Psychology is much more than therapy applied to patients who have developed psychological disorders. We have a clear example of this in sports psychology, an area of work that is increasingly known and in demand.
In this article you will know some of the keys to understanding how sports psychology applied to high performance works: The proposed objectives to be achieved, their areas of intervention, etc.
What is the goal of sports psychology?
As the name suggests, sports psychology (also known as sports psychology) is one of them. branch of applied psychology that emphasizes the mental and behavioral aspects of sport, Both in the results obtained in terms of performance, as in its impact on the well-being of people.
Thus, this discipline takes into account both individual factors and group and relational factors that play a role in the performance and experience of sports practice, both short and long term.
Psychologists specializing in this field of work can be hired by sports clubs or take care of various people who come to consult the professional or psychology center where he works.
In both cases, the work of the sports psychologist is seen as part of a processIn other words, in order to obtain results, a detailed follow-up and a case study must be carried out in order to be able to provide personalized intervention plans adapted to the needs of the athletes. In this way, the same logic that takes place in psychotherapy is followed: no magic solution is offered instantly, but a psychological intervention program that must be deployed over several weeks in a row.
Problems involved in the context of high performance sports
These are some aspects of sport in which psychologists specializing in this field work.
Training programs can lead to burnout in athletes, A psychological state in which the typical symptoms of anxiety disorders and depression are mixed, such as emotional flattening, lack of motivation, insomnia, problems with concentration and irritability, among others.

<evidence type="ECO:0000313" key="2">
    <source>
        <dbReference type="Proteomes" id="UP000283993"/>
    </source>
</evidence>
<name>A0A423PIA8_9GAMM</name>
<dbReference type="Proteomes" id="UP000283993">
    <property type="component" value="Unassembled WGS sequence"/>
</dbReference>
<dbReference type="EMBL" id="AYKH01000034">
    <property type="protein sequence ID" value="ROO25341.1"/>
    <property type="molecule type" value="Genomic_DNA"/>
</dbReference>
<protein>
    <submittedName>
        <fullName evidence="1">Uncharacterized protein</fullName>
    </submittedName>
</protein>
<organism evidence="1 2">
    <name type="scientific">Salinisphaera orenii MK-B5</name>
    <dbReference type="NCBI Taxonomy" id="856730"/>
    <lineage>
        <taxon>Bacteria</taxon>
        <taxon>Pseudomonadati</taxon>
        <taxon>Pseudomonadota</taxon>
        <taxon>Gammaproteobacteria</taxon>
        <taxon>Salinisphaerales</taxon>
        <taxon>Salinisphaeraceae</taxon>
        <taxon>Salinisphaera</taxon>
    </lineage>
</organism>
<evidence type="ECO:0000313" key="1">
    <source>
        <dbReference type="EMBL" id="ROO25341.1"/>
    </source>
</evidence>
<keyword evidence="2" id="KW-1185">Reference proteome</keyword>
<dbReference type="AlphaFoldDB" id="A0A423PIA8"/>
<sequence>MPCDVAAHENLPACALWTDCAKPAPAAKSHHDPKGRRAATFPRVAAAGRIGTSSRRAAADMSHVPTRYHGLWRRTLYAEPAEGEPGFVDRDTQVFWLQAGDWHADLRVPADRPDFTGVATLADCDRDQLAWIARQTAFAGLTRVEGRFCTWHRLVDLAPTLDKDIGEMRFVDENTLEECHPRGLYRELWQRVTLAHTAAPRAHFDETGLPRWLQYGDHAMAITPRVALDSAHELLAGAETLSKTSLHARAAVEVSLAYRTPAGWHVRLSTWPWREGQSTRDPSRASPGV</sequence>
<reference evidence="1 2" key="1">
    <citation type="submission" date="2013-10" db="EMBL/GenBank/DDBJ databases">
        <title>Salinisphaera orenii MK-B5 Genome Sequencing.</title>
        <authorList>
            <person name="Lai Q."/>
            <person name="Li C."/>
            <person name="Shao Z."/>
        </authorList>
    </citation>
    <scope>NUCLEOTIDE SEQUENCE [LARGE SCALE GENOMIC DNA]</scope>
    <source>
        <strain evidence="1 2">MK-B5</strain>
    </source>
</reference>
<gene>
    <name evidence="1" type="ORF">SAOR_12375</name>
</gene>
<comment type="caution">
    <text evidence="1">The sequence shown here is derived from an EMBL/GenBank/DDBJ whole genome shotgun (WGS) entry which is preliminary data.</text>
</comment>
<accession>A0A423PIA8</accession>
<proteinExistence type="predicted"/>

Faced with this, sports psychologists examine the case and detect the elements that could have given rise to the person developing this problem, which does not necessarily mean lowering the expectations of the performance to be achieved.
2. Poor teamwork climate
Just as companies can have a bad work climate, the same can happen in teamwork both in sports in which two groups compete against each other, and in the relationship between the athlete and the athlete. his training team and training. Psychosocial aspects are still very relevant in sports psychology, And sometimes small misunderstandings or mismanaged conflicts can give the bear months of training.
3. Self-fulfilling prophecy related to anxiety
The phenomenon of self-fulfilling prophecy occurs when a psychological predisposition that occurs when the person predicts that a situation will occur makes that expected situation more likely to become a reality. This often happens with stress and anxiety issues: fear of failing on key days, for example, quickly becomes fear of fear, Which brings the athlete closer to the possibility of not functioning properly.
4. Poor concentration management
Sport is much more than the simple mechanical phenomenon of muscle movement in a certain way: Knowing how to properly control when and what we focus on is the key to achieving the desired results in sport.. This is a fully psychological process and can be addressed through sports psychology, which helps athletes develop very advanced management of their attentional focus.
5. Training and preparation habits
Just knowing that you have to workout a certain way and avoid certain unhealthy habits doesn’t mean you have the ability to commit to that sports preparation plan, just as we all know smoking is bad, but smoking is bad. not everyone can (at least without help) not to smoke. Therefore, the support offered by sports psychologists also provides resources to properly structure daily life and make the commitment to training and preparation something real, Which goes beyond theory.
- Goodger, K .; Gorely, T .; Lavallee, D .; Harwood, C. (2007). Burnout in sport: a systematic review. The sports psychologist. 21 (2): pages 127 to 151.
- Green and Benjamin, LT (2009). Psychology comes into play. Lincoln, NE: University of Nebraska Press.
- Nachon, C. & Nascimbene, F. (2001), Introduction to Sports Psychology. Madrid: EOS Orientation Office.
- Roberts, CG (1992), Motivation in Sport and Exercise. Champaign, IL: Human kinetics.
- Tenenbaum, G .; Eklund, RC (2007). Textbook of sports psychology. Hoboken, NJ: John Wiley & Sons.
- Williams, JM (2006), Applied Sports Psychology: Personal Growth to Achieve Optimal Performance (pages 40-56). New York: McGraw-Hill.